Our network of Barn Owl nest boxes has been steadily growing these past few years, thanks to a coordinated national effort that we are part of and includes the Game and Fauna Service, the Department of Forests, the Department of Agriculture and the Veterinary Services. Together, we have drafted a National Action Plan (NAP) aiming to reduce rodenticide use in agricultural areas across Cyprus with the help of Barn Owls by encouraging communities to adopt this nature-friendly method and reduce poison use.
During last year’s monitoring, we were delighted to see that most of the nest boxes we had checked were already occupied or showed signs of occupation. This was great news, both for us and the farmers who are hosting the nest boxes in their fields. With so many promising nest boxes, the next sensible thing to do was to install a nest box camera in one of them and monitor (or binge-watch, depending who you ask) the breeding activity of a Barn Owl pair.
Having identified one such nest box somewhere in the agricultural fields of Larnaka district, we visited the site beginning of March to set up a small, specialised camera inside the nest box, making sure its presence would not disturb its occupants. Although setting up the camera proved trickier than we thought, a few hours later we had live feed to our mobile phones. All there was left to do was wait for the residents to return home (and prepare the popcorn).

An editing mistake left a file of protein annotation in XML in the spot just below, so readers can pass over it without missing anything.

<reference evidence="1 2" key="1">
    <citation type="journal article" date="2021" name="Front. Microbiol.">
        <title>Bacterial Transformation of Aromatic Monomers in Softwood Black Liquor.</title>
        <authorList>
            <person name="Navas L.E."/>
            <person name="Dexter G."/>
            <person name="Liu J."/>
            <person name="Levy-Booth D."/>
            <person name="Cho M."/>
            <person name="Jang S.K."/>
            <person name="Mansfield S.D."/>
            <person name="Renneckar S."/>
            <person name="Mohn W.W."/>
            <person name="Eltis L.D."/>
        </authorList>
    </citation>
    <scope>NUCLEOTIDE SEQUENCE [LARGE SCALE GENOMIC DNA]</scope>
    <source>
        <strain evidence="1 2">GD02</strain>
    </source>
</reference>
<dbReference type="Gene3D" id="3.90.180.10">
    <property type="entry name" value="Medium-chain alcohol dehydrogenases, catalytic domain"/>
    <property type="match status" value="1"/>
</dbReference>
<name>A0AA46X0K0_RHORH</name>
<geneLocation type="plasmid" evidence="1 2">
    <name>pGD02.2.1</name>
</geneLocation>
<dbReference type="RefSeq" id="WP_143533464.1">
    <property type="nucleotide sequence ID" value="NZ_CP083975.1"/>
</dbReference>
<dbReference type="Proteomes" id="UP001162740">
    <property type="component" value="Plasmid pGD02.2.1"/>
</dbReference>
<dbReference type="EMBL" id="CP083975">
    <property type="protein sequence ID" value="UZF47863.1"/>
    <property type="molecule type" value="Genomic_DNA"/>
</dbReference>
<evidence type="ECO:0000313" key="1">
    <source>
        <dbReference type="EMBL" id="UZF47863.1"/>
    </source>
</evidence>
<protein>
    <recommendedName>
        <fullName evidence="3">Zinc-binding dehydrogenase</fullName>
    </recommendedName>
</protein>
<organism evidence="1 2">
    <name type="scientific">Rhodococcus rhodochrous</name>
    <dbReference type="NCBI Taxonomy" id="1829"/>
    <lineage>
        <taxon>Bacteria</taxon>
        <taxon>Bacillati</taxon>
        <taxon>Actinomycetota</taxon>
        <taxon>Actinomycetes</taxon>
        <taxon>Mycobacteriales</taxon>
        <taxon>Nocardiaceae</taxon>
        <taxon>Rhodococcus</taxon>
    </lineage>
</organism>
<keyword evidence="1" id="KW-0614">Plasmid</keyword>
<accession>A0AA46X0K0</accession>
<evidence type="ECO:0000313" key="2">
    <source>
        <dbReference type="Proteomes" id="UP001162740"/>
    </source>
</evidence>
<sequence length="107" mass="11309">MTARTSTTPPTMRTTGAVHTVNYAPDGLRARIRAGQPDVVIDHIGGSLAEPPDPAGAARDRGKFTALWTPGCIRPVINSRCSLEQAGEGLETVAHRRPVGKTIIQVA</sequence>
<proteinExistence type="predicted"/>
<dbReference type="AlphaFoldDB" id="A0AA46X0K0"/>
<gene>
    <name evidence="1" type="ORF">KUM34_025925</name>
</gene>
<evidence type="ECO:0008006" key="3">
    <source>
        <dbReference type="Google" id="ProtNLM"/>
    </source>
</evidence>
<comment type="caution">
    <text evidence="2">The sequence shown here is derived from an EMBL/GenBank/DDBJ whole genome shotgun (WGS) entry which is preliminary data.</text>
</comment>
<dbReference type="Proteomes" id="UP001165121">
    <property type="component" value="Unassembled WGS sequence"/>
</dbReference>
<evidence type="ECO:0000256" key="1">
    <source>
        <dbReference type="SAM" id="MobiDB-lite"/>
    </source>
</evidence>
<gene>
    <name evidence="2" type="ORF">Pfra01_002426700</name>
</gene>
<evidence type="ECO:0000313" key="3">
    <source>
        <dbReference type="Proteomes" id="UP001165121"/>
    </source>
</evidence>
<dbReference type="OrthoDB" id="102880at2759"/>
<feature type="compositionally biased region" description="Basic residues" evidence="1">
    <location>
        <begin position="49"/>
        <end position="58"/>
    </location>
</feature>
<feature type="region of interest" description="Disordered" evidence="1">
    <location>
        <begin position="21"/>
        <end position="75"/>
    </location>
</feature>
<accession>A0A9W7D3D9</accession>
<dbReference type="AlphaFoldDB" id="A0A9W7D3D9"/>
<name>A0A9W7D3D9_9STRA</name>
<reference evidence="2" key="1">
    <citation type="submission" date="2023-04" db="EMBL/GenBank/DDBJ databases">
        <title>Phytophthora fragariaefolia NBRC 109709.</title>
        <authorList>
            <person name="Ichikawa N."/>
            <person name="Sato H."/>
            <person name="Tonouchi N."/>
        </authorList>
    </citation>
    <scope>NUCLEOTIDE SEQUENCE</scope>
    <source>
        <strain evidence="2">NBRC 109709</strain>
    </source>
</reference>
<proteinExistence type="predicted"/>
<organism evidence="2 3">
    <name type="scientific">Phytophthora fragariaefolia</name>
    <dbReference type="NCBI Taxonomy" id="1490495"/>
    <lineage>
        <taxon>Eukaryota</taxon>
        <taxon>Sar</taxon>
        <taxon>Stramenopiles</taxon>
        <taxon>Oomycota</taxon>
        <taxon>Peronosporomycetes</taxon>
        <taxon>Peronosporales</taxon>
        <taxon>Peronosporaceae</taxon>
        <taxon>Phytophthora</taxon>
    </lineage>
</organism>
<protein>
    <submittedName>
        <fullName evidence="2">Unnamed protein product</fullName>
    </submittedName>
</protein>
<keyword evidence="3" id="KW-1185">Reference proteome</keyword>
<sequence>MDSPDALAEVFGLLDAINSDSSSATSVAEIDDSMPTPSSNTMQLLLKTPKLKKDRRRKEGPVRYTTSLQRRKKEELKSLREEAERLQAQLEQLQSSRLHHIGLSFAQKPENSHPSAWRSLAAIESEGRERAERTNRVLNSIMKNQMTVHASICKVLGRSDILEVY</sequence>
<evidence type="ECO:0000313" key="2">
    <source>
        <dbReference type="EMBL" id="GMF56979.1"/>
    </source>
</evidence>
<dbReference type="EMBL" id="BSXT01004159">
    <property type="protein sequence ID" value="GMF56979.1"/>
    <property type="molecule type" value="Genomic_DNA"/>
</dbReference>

Later on the same day, we were happy to see a Barn Owl entering the nest box. Sat alone in the nest box, we could hear it making its familiar screeching call. Not long passed before another Barn Owl entered the box. Barn Owls are solitary birds, and are very rarely seen in pairs, unless of course it is the breeding season. We were therefore certain that this was a pair who had chosen our nest box to breed in.
In the days that followed, we observed the two birds communicate and build a bond, preening each other. The male brought dead mice to the female and as soon as he presented the food to her, the birds mated and then preened each other. At other times, the male left mice in the nest and continued to hunt for more food. Being mainly monogamous, a Barn Owl pair invests a lot of time to build and maintain a strong bond, therefore we knew that what we were seeing was classic breeding behaviour. Suitable for all audiences, might we add.
But in mid-March, there seemed to be trouble in paradise. A Common Kestrel had noticed that the owls left the nest box unattended sometimes, and it started taking advantage of the extra food that the male Barn Owl was bringing to the female. What might happen?
We know you’re probably right on the edge of your seat (we were too), but please bear with us as we prepare episode two of the nest box series. Stay tuned!
In the meantime, you can read more about our Barn Owl project and the national effort here.